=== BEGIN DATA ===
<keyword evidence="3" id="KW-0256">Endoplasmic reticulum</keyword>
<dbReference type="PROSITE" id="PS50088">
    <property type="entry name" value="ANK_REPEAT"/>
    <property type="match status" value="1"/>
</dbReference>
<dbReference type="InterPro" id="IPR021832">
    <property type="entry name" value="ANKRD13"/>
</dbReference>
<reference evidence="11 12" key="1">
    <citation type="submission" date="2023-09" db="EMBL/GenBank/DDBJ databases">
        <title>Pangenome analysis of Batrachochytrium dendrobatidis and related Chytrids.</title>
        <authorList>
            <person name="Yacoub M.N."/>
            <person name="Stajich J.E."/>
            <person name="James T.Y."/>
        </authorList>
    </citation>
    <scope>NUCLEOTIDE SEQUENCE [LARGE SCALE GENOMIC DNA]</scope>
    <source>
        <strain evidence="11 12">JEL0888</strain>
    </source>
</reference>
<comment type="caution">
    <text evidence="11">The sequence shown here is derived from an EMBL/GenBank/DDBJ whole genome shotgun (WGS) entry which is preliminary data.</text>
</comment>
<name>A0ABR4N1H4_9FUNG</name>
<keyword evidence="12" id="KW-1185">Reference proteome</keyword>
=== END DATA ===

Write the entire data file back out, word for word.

<keyword evidence="3" id="KW-0256">Endoplasmic reticulum</keyword>
<dbReference type="PROSITE" id="PS50088">
    <property type="entry name" value="ANK_REPEAT"/>
    <property type="match status" value="1"/>
</dbReference>
<dbReference type="InterPro" id="IPR021832">
    <property type="entry name" value="ANKRD13"/>
</dbReference>
<reference evidence="11 12" key="1">
    <citation type="submission" date="2023-09" db="EMBL/GenBank/DDBJ databases">
        <title>Pangenome analysis of Batrachochytrium dendrobatidis and related Chytrids.</title>
        <authorList>
            <person name="Yacoub M.N."/>
            <person name="Stajich J.E."/>
            <person name="James T.Y."/>
        </authorList>
    </citation>
    <scope>NUCLEOTIDE SEQUENCE [LARGE SCALE GENOMIC DNA]</scope>
    <source>
        <strain evidence="11 12">JEL0888</strain>
    </source>
</reference>
<comment type="caution">
    <text evidence="11">The sequence shown here is derived from an EMBL/GenBank/DDBJ whole genome shotgun (WGS) entry which is preliminary data.</text>
</comment>
<name>A0ABR4N1H4_9FUNG</name>
<keyword evidence="12" id="KW-1185">Reference proteome</keyword>